There is some room for creating a backlash against corporate lackeys like Rick Perry and Nikki Haley, whose idea of "economic development" is to eagerly sacrifice the people of their states to every whim of "investors." But "the South" is going to be more pro-business and anti-government than other parts of the country for the foreseeable future, if only because there's no social democratic Golden Age memories to conjure up the way there are in the once-heavily-unionized rust belt. Right now staunch support for public education, proud and unconditional anti-racism, and a vision of the social safety set, taxes, and basic regulations as something other than an inconvenience to "job creators," is probably "populist" enough.

For the national Democratic Party, there's really no longer any reason to agonize over "the South" as some sort of existential challenge to Democrats' ambitions or principles. Democrats can win presidential elections while losing the region; the last Democrat to rely on southern states as anything other than electoral college gravy was Jimmy Carter way back in 1976. Nor is the decline in ticket-splitting that doomed Mary Landrieu and Mark Pryor this year an exclusively Democratic problem, as one might be misled to think by the very unusual Senate landscape of 2014. We'll be reminded in 2016 of how many Republican senators are representing "blue states."

But in any event, it is clear there was nothing the national party might have done to reverse the results in Arkansas, Louisiana, Georgia or North Carolina this year. Just as importantly, unless you buy the dubious argument that the brief delay in the president's executive action on immigration was purely a pander to "the South," the national party did not really undertake any "concessions" to the South. So there's no reason to swear off the South as an evil conservative seductress tempting Democrats to stray from the paths of righteousness.

Treating the South like the rest of the country makes the most sense for Democrats going forward. A return to presidential cycle turnout patterns should, in any close election, again make Florida, North Carolina and Virginia winnable for Democrats. The demographics of Georgia are making that state more "purple" every day, especially in presidential elections.

After noting some of the state-specific variations that too often get overlooked in discussions of "the South," I conclude by asking Democrats for something southerners rarely request but could definitely use: less specific attention.

Seeing "the South" as a set of discrete political opportunities requiring skill, good candidate recruitment, the kind of ideological "flexibility" accorded to any other region, and resources calibrated to the risk and reward, is the best approach for Democrats. All the regional mythology should be treated as gone with the wind.

December 9, 2014

Political Strategy Notes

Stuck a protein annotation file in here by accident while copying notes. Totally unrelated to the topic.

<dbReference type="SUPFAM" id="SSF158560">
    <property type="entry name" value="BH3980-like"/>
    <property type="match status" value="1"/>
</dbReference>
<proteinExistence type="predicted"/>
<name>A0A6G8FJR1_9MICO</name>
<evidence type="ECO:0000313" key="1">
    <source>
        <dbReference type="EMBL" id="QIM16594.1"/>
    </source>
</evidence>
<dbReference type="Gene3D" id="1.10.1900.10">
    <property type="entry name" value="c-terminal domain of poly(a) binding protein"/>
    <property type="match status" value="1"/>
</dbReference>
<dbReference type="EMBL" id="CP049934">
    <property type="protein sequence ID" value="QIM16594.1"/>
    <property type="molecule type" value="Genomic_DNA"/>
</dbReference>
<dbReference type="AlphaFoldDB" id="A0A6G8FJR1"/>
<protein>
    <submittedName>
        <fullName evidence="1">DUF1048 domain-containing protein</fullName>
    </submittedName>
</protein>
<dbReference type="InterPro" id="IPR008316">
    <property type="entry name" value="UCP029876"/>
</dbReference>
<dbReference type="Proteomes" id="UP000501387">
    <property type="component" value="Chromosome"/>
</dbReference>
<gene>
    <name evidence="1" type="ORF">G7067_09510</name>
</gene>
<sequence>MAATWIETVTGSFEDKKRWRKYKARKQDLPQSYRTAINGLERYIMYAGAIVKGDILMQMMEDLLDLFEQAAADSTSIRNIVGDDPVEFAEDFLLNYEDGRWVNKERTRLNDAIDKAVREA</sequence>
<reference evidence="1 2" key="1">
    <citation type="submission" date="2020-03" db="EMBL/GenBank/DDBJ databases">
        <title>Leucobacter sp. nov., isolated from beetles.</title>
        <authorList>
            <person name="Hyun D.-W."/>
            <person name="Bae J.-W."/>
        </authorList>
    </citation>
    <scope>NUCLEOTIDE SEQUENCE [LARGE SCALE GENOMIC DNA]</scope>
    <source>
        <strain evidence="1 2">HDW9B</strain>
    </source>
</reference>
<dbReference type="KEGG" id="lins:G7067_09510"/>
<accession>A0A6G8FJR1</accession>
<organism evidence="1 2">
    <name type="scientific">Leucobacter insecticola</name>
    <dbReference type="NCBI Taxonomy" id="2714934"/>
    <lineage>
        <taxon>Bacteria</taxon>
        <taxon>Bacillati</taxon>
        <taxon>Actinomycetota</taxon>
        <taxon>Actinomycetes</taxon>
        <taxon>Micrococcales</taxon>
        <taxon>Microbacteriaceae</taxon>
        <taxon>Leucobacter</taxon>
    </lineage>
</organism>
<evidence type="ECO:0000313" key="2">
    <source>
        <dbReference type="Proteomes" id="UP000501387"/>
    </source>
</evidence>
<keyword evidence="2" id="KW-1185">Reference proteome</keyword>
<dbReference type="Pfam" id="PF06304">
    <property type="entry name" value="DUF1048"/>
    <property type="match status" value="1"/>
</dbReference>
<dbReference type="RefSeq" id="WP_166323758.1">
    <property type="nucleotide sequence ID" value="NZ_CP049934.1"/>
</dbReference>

From former DCCC Chairman Steve Israel (D-NY), reported by Kate Nocera at Buzzfeed: "The Republicans have done a much better job of laddering up taxes and spending where Democrats ladder down to 16-point plans. That's our problem," Israel said in an interview with BuzzFeed News. "We have to the ladder up to that one theme that voters identify with.... We're building out an infrastructure we've never built out before."

At The Plum Line Greg Sargent laments the Democrats' position at the state level, and wonders if "the Democrats' best near-term hope for winning back the House may be a Republican president who is unpopular enough to trigger big Dem wave elections, like those in 2006 and 2008."

The "Dems should skip the south" argument is back, big-time, notes Sargent in another post. No one doubts that the GOP has a lock on most southern states, but the case is always compromised with the rather large exceptions of FL, NC and VA, the 3rd, 10th and 12th largest states. Still, the electoral votes of GA, the 8th most populous state, are probably out of reach in 2016, and it may be wiser to put campaign resources in the other three.

Kyle Trystad wonders "What's Next for Michelle Nunn?" at Roll Call. Democrat Nunn lost her race for U.S. Senate to David Perdue by 8-points, but left a good impression on political observers, who noted that she became a much more confident debater and speaker by the end of the campaign. It seems unlikely, however, that she could best the popular Republican Senator Johnny Isakson in 2016, who perfectly fits the genteel reactionary style Georgians seem to like in their Senators.

James Hohmann's Politico post, "Can Southern Democrats make a comeback? The populist, middle class "vision" that could turn it around for them" offers a slightly sunnier take on Democratic prospects in the south. Hohmann notes, "Former Mississippi Gov. Ronnie Musgrove said...Democrats need a broader, more comprehensive plan. "To me, the sweet-tea-and-grits crowd still likes our economic issues," said Musgrove, who served from 2000 to 2004 and narrowly lost a 2008 Senate race. "Democrats need an economic message based on opportunity: education, job training, infrastructure rebuilding, and even health care - where voters know that Democrats can make a difference in these issues...[Atlanta Mayor Kasim] Reed praised Virginia Sen. Tim Kaine in 2012 and Gov. Terry McAuliffe in 2013 for not running away from Obama, espousing progressive principles and aggressively attacking their opponents. "The Virginia model is the model we need to follow in the South," he said.

In similar vein Caitlin Huey-Burns explains "How Democrats Can Get Their Mojo Back" at Real Clear Politics.